The Junta of 1967 was the answer to the stalemate of the election of a centrist party, the Union of the Centre, in 1963, and its clash with the King that culminated in the dismissal of George Papandreou from the post of prime minister in 1965. The political project of the Union of the Centre was anything but radical; it presented an alternative organisation of bourgeois rule, equally as anti-communist as the status quo. But this plan conflicted with the political and military complex that won the Civil War but was refusing to voluntarily modernise in the face of the changing conditions of the 1960s. The massive mobilisation that followed the dismissal of Papandreou, the famous July Days (“Iouliana”), terrified the ruling class, which then preferred the certainty of the army rather than resorting to the ballot box.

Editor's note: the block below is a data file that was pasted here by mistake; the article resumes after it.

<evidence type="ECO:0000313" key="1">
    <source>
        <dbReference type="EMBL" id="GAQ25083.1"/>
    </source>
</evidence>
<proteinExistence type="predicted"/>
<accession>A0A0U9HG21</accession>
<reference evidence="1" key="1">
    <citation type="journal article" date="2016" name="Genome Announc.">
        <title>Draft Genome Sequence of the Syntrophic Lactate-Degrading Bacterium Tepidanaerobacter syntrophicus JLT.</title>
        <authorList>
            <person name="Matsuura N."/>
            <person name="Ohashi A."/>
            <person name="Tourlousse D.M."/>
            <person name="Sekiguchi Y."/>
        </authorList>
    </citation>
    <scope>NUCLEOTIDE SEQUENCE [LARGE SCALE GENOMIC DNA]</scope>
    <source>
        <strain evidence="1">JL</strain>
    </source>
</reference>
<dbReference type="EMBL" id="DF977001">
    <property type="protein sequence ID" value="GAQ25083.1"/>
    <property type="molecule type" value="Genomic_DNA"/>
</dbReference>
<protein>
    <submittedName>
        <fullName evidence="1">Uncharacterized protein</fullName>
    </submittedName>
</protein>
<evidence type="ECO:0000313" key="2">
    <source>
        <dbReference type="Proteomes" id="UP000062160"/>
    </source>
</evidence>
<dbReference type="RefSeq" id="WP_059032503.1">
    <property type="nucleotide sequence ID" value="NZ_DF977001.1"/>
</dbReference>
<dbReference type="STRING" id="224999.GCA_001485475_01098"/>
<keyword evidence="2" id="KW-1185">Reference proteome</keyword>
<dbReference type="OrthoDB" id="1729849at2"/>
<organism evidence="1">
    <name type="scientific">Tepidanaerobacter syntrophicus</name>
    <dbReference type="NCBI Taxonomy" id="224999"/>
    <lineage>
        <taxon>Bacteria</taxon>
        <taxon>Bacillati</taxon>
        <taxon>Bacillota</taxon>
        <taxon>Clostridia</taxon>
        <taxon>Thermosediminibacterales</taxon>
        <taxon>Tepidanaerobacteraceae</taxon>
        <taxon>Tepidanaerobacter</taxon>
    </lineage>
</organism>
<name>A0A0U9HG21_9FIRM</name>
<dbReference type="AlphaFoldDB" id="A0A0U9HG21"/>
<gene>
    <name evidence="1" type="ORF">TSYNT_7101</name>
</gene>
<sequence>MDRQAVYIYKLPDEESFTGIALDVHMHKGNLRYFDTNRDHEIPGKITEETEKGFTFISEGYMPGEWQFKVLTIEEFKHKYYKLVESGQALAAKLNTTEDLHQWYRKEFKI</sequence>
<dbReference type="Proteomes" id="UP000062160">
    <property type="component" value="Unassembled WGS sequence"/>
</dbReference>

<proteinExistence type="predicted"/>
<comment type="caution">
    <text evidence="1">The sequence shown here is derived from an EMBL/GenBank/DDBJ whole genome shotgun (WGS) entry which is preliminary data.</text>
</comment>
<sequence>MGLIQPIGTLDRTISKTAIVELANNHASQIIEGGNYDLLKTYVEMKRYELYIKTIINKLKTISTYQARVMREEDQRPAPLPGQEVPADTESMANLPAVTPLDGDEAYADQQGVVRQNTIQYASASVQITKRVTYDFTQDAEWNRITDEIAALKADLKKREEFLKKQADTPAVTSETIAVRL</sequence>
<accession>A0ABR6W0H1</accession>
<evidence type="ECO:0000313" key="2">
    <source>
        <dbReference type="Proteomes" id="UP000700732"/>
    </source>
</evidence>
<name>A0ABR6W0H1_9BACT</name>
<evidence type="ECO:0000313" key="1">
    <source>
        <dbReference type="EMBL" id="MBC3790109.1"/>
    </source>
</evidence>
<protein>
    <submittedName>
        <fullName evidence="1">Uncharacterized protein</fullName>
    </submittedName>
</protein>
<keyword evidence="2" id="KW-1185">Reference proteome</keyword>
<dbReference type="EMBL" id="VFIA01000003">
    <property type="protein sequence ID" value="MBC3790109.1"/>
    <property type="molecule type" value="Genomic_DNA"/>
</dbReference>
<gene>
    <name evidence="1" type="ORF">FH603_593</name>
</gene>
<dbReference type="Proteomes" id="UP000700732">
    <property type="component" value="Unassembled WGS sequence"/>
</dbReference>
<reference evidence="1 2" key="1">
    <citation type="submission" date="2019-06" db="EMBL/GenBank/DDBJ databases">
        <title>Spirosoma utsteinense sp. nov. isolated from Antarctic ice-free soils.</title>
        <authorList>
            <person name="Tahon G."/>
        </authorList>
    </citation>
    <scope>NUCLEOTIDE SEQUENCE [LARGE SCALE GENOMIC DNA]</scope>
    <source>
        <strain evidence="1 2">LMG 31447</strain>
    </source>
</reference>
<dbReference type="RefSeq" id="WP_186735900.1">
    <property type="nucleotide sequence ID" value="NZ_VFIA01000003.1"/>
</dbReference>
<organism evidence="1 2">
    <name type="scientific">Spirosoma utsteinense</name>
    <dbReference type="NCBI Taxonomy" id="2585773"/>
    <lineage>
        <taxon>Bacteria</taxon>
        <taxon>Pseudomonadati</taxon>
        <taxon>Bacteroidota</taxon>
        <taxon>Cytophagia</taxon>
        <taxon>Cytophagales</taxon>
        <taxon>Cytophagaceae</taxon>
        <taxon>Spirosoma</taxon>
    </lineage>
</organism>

The dictatorship is, in relation to parliamentary democracy, a “state of emergency” and as such it presents risks and opportunities for the ruling class. First, the materialisation of a coup is open to “accidents”. Let’s not forget that the October Revolution was essentially the result of a failed military coup by General Kornilov in August 1917. In Spain in 1936, Franco’s coup marked the beginning of a bloody civil war that could have cost the ruling class its own power. It is certainly true that most of the time coups are operationally successful; the military power of a state, when it decides to use it, is overwhelming. Especially when this is combined with a movement leadership caught napping, as was the case with the leadership of the Greek Left in 1967.